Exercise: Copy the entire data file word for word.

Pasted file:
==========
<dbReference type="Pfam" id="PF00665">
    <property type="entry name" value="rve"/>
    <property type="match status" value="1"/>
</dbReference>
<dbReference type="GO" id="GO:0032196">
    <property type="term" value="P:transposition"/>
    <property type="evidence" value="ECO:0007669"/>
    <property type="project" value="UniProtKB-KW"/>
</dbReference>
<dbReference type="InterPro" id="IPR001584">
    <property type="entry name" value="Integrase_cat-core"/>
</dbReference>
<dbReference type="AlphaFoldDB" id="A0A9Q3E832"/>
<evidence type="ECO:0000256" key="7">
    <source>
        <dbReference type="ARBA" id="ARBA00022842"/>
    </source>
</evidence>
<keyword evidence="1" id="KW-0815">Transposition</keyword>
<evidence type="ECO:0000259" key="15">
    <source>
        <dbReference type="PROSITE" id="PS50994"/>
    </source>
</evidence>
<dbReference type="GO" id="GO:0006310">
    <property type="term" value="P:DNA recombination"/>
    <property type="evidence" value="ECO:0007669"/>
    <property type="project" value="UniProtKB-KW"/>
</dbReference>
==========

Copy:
<dbReference type="Pfam" id="PF00665">
    <property type="entry name" value="rve"/>
    <property type="match status" value="1"/>
</dbReference>
<dbReference type="GO" id="GO:0032196">
    <property type="term" value="P:transposition"/>
    <property type="evidence" value="ECO:0007669"/>
    <property type="project" value="UniProtKB-KW"/>
</dbReference>
<dbReference type="InterPro" id="IPR001584">
    <property type="entry name" value="Integrase_cat-core"/>
</dbReference>
<dbReference type="AlphaFoldDB" id="A0A9Q3E832"/>
<evidence type="ECO:0000256" key="7">
    <source>
        <dbReference type="ARBA" id="ARBA00022842"/>
    </source>
</evidence>
<keyword evidence="1" id="KW-0815">Transposition</keyword>
<evidence type="ECO:0000259" key="15">
    <source>
        <dbReference type="PROSITE" id="PS50994"/>
    </source>
</evidence>
<dbReference type="GO" id="GO:0006310">
    <property type="term" value="P:DNA recombination"/>
    <property type="evidence" value="ECO:0007669"/>
    <property type="project" value="UniProtKB-KW"/>
</dbReference>